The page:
Detroit to add 9 investigators to arson squad - FOX 35 News Orlando

Detroit to add 9 investigators to arson squad

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DETROIT (WJBK) - Detroit sees about a dozen fires a night and every time another building goes up in flames, it just adds to the arson squad's pile of open cases.

With an average of 8,000 fires a year, the city's handful of arson investigators say there's no way every case will be solved.

Help is on the way, but is it enough?

These new hires will give Detroit some much needed manpower but it will be awhile before they're fully in the rotation.

"At any given time an investigator probably has 15 to 20 cases on his desk that's he's working on at one time," says Arson Chief Charles Simms.

That's led to backlogs, unsolved cases and emboldened arsonists.

The hope is that six new arson investigators, and another three soon after, will turn the tide.

"Everybody in the section, all of us new guys, we really want to make a difference," says arson investigator Lt. Andrew Schwedler.

Right now, Detroit has only seven arson investigators. How does that compare with other big cities?

"There's no comparison. I believe cities like Houston, I know they're a little bit larger, but Houston, Cleveland, they all have more investigators than we have. And they, for example Cleveland, they have nowhere near the fires that we have," says Simms.

Detroit averages roughly 8,000 fires a year and has had more than 1,000 arsons in 2014.
Suspects have been arrested in many of them and the cases are pending, but far too many arsons go unsolved.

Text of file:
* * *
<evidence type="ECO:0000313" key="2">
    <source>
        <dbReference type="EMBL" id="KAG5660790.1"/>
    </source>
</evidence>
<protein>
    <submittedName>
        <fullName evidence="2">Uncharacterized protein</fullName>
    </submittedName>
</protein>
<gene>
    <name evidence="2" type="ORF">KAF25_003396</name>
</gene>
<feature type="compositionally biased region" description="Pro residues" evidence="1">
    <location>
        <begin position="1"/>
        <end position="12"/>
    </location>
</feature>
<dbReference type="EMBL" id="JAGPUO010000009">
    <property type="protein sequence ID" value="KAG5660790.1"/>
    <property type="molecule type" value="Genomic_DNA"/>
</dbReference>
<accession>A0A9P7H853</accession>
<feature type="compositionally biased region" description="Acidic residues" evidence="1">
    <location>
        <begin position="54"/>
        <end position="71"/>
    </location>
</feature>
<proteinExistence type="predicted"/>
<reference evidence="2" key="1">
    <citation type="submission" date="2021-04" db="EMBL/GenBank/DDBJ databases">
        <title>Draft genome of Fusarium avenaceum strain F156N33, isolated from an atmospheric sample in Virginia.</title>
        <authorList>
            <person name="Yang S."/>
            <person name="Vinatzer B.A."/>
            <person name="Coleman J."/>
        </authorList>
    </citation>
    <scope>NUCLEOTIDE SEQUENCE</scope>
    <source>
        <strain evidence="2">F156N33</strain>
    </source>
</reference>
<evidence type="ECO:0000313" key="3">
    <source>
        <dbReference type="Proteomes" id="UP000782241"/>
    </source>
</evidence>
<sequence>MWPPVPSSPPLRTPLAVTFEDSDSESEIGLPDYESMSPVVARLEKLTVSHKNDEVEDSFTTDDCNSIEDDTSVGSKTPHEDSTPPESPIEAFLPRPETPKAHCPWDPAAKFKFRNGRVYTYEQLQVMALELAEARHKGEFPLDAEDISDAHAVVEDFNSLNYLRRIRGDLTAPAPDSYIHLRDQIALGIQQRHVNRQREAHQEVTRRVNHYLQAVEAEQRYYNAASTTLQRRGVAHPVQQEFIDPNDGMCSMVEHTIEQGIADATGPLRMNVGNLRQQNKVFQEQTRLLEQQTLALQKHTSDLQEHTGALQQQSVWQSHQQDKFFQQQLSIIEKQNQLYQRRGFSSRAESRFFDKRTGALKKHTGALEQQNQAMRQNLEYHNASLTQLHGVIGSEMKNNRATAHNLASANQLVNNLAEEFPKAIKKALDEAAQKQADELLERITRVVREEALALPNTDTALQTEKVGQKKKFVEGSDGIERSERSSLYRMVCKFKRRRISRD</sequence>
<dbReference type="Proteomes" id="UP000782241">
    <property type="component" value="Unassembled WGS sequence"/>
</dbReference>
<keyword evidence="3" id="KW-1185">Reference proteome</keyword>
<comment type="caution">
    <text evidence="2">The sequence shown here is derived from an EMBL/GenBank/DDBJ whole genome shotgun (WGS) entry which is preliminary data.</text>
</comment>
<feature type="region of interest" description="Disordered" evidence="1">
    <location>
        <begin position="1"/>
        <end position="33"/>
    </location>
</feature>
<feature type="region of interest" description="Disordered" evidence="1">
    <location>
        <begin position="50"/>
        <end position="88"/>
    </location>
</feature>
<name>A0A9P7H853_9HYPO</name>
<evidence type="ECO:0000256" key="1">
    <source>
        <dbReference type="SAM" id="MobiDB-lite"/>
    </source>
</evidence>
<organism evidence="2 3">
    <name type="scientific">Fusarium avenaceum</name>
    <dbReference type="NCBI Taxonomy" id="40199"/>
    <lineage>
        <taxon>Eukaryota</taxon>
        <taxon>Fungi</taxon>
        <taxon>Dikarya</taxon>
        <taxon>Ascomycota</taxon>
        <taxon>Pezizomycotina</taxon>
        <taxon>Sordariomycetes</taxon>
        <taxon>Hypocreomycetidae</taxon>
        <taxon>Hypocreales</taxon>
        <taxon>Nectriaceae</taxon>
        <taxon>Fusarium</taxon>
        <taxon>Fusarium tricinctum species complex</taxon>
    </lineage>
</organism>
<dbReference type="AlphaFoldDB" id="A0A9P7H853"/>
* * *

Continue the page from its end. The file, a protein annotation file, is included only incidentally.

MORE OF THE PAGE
"Percentage wise, I would say anywhere from 60 to 70 percent," says Simms.

Sadly, the calvary may be a long ways away.

Eighty hours of classroom training to go, several certifications ahead and a jaunt through the police academy means these future investigators won't be on the streets full time for at least nine months.

And even then, a staff of 16 would be lacking.

"I think if we want to make a difference and contain then we're going to need upward towards 30 investigators," says Simms.

When Fox 2's Randy Wimbley asks how likely is that to happen, Simms responds, "I hope the city takes it serious that they want to combat this arson problem," says Simms.

Even so, Chief Simms is optimistic. They've gotten by on a bare bones operation so any improvement is progress

"With this additional manpower that's going to do great wonders for us. We'll have more guys on there on the street, more guys doing footwork and hopefully, with the additional three guys after that, we'll be able to start showing the differences early as the end of this summer," says

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